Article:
PowerShell Send-Email Function

How PowerShell Can Send EmailPowerShell Send Email Function

I will show you how PowerShell can employ Outlook to actually send email messages.

Guy's Send-Email Function (Cmdlet)

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Planning Guy's Send-Email Function

The purpose of this function is to send emails via the Outlook client using a PowerShell script.  Once you have created the Application object you can programmatically access all the Outlook features such as add attachments or format text in HTML.

Start by Creating an Outlook Object in PowerShell

Before you copy and paste this script, I am assuming that your computer has Microsoft Outlook installed.

Example 1: Simple Script to Send Email

$Outlook = New-Object -ComObject Outlook.Application
$Mail = $Outlook.CreateItem(0)
$Mail.To = "boss@company.com"
$Mail.Subject = "Action"
$Mail.Body ="Pay rise please"
$Mail.Send()

Note 1: Check your Outlook Outbox for a new message.

Instructions for Creating the Send-Email Function

The real-life task of this Send-Email function is to send an email message to the a swimming pool using Microsoft Outlook.  Thanks to creating the Send-Email cmdlet, we can reuse the code changing just the subject or the recipients address.

Example 2: Send-Email Creates Outlook Email

Function Global:Send-Email {
[cmdletbinding()]
Param (

[Parameter(Mandatory=$False,Position=0)]
[String]$Address = "guido@compperf.com",
[Parameter(Mandatory=$False,Position=1)]
[String]$Subject = "Swimming",
[Parameter(Mandatory=$False,Position=2)]
[String]$Body = "Pontypool"
      )
Begin {
Clear-Host
# Add-Type -assembly "Microsoft.Office.Interop.Outlook"
    }
Process {
# Create an instance Microsoft Outlook
$Outlook = New-Object -ComObject Outlook.Application
$Mail = $Outlook.CreateItem(0)
$Mail.To = "$Address"
$Mail.Subject = $Subject
$Mail.Body =$Body
# $Mail.HTMLBody = "When is swimming?"
# $File = "D:\CP\timetable.pdf"
# $Mail.Attachments.Add($File)
$Mail.Send()
       } # End of Process section
End {
# Section to prevent error message in Outlook
$Outlook.Quit()
[System.Runtime.Interopservices.Marshal]::ReleaseComObject($Outlook)
$Outlook = $null
   } # End of End section!
} # End of function

# Example of using this function
Send-Email #-Address deck@swimmingpool.com

Note 2: Look in Outlook's outbox for a newly-created message. 

Note 3: If you really want to send the email then append this command:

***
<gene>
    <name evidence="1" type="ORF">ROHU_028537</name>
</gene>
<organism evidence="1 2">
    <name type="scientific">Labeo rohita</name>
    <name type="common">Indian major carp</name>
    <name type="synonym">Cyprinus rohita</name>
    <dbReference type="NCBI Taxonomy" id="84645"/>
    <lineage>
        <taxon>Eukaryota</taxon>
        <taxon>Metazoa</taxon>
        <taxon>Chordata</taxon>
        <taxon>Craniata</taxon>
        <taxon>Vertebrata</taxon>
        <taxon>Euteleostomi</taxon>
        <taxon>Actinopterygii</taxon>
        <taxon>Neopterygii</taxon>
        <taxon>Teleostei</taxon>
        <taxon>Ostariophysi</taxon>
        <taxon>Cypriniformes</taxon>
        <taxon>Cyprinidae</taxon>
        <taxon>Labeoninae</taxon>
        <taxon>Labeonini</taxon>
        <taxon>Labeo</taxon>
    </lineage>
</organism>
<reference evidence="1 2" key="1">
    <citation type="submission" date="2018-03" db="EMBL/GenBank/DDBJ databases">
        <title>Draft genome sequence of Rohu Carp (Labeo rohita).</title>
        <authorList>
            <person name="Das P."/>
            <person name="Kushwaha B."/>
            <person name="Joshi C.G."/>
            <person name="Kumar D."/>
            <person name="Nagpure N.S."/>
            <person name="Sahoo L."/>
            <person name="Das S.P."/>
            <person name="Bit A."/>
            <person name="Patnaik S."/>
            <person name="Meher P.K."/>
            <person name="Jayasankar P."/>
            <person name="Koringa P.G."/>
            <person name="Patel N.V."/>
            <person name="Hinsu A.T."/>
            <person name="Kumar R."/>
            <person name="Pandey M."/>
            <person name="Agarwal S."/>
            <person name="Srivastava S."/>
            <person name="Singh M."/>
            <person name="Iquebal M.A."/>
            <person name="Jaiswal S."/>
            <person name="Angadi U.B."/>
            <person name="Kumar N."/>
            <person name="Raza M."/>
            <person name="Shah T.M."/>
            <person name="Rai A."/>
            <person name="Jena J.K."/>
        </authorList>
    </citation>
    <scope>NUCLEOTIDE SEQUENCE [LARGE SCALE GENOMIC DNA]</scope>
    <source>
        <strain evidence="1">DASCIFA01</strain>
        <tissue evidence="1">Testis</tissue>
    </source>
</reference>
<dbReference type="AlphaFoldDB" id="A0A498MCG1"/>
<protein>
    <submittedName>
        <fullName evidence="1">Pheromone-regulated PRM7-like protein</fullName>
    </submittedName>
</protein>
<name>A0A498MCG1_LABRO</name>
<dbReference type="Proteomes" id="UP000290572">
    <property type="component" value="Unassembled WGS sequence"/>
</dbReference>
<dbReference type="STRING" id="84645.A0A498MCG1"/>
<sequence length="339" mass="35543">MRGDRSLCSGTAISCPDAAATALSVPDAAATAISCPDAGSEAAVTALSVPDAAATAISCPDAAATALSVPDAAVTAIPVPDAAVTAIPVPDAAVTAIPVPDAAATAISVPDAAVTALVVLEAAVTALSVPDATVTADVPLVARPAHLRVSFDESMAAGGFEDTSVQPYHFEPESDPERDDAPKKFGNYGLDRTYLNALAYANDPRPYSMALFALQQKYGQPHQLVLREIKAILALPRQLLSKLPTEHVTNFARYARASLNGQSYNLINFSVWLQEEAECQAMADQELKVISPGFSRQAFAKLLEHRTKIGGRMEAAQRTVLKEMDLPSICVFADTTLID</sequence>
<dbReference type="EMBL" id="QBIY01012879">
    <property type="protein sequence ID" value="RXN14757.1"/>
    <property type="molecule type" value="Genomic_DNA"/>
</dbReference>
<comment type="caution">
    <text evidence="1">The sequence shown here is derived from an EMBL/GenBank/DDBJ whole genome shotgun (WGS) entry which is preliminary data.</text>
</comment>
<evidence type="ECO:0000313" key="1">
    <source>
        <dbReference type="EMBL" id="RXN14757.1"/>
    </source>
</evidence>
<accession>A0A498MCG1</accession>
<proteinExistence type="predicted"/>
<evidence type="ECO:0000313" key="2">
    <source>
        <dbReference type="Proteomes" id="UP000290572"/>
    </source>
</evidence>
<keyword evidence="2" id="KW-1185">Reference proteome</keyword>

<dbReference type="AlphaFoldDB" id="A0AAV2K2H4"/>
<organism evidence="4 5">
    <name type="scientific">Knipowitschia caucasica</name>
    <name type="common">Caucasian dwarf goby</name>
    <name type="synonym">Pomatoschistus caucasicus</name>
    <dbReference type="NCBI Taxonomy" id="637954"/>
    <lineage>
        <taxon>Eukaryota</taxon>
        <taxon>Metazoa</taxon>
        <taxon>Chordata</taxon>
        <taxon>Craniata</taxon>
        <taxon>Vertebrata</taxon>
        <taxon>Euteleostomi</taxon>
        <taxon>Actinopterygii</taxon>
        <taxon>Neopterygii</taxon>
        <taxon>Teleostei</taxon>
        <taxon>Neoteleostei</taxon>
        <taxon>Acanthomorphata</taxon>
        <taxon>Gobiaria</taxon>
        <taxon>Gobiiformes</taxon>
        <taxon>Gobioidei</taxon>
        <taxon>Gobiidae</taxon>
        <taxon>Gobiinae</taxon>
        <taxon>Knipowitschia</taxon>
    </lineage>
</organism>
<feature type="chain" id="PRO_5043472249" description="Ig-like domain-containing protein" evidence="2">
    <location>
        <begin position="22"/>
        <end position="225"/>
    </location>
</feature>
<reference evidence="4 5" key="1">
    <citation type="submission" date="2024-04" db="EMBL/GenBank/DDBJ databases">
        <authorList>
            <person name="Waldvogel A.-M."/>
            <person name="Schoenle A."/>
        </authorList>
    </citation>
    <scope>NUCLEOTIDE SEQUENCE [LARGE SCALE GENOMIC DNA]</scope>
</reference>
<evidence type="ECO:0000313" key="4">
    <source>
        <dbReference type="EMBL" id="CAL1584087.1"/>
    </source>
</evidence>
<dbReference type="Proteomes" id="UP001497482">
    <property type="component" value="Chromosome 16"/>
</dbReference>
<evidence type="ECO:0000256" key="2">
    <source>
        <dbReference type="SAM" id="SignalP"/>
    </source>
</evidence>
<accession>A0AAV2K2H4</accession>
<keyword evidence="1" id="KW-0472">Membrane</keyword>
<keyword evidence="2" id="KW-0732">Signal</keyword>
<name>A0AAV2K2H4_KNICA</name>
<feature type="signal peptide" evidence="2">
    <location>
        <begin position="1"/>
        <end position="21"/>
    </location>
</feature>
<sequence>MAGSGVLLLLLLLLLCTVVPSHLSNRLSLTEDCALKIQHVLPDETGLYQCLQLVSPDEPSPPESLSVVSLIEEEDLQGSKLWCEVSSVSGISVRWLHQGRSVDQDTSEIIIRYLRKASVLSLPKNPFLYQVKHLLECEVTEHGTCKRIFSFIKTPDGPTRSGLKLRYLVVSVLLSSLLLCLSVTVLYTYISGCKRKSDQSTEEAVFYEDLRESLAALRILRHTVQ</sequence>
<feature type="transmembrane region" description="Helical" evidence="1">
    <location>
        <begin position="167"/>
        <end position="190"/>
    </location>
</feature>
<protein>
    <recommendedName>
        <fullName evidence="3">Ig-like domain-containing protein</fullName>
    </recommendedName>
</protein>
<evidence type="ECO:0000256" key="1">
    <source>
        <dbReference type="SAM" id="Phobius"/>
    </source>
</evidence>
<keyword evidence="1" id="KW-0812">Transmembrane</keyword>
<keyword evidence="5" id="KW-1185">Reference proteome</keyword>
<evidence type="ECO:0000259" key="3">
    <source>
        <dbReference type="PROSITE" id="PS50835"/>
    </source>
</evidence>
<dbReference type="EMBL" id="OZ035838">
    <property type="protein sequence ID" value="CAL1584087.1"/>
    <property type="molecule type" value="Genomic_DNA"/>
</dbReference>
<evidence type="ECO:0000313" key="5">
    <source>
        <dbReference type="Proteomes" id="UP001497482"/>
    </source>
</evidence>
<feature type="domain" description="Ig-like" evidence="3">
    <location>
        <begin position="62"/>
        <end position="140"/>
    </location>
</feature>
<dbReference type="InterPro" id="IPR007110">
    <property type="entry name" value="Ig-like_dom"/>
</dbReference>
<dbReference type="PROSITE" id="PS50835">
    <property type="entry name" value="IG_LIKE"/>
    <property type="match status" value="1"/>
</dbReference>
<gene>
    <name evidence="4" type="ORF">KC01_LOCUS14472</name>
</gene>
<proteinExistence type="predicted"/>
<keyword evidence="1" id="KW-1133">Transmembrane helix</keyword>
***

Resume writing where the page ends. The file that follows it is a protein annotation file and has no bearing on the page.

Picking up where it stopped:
$Outlook.GetNameSpace("MAPI").SendAndReceive(1)

Learning Points

My cmdlet function has three sections Param() Process{}, and the optional End {}.

Because I have declared three parameters for this function, after typing Send-Email, we can use -address, -subject or -body as switches.

The 'End' section is optional, and designed to clean up after the commands have executed; it prevents error messages the next time you open Outlook manually.

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Options, Improvements and Ideas for Send-Email

  1. At the beginning of the process, you could explicitly specify this .Framework element:
    Add-Type -assembly "Microsoft.Office.Interop.Outlook"
  2. I have '# Remmed out' instructions to add an attachment.
    See how I declare the $File, then instruct PowerShell to append it thus:
    $Mail.Attachments.Add($File).
  3. You could send the body as html instead of plain text by using:
    $Mail.HTMLBody.

Perhaps a function such as Send-Email would be more useful if had a loop to send the same message to multiple recipients.

See how PowerShell can backup Outlook »

Example 3: Send to Multiple Recipients

# Substitute this code for the last line of Example 1
$Contacts = Get-Content "D:\PowerShell\contacts.txt"
Foreach ($Victim in $Contacts) {
Send-Email -Address $Victim; $i++
"$i emails sent"
}

Note 4: You need to create a file at the location specified by Get-Content; in that file you store the email addresses of the recipients.

An alternative, and more advanced technique, would be to create separate code that trawled your own 'Contacts' and selected records that matched a particular criteria.

Research More Properties for This Cmdlet Function

I love to employ Get-Member to research the properties and methods available to any object.

# Research properties for your email
Clear-Host
Add-Type -Assembly "Microsoft.Office.Interop.Outlook"
$Outlook = New-Object -ComObject Outlook.Application
$Mail = $Outlook.CreateItem(0)
$Mail | Get-Member -MemberType Properties

Note 5: This is how I discovered properties such as, Importance, Attachments and HTMLBody.

Note 6: By modifying the last line I counted nearly 100 properties
($Mail | Get-Member -MemberType Properties).count

Note 7: I substituted $Outlook for $Mail, and 'Method' for 'Properties', and was able to discover methods such as .CreateItem.

See more on PowerShell and Outlook »

Summary of Guy's Send-Mail Cmdlet Function

I have demonstrated how PowerShell can interact with Outlook. The job of this Send-Mail function is to create emails, which you can see in Microsoft Outlook's outbox.

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See More PowerShell Function Parameters

Scripting PowerShell Function   • PowerShell Function Clear-Recyclebin   • PowerShell Get-File

Create PowerShell Function Get-ServiceStatus  • PowerShell Function Get-Driver  • PowerShell Outlook

Show-BalloonTip   • PowerShell Function Get-IPConfig   • Free Permissions Analyzer

Please email me if you have a better example script. Also please report any factual mistakes, grammatical errors or broken links, I will be happy to correct the fault.

 

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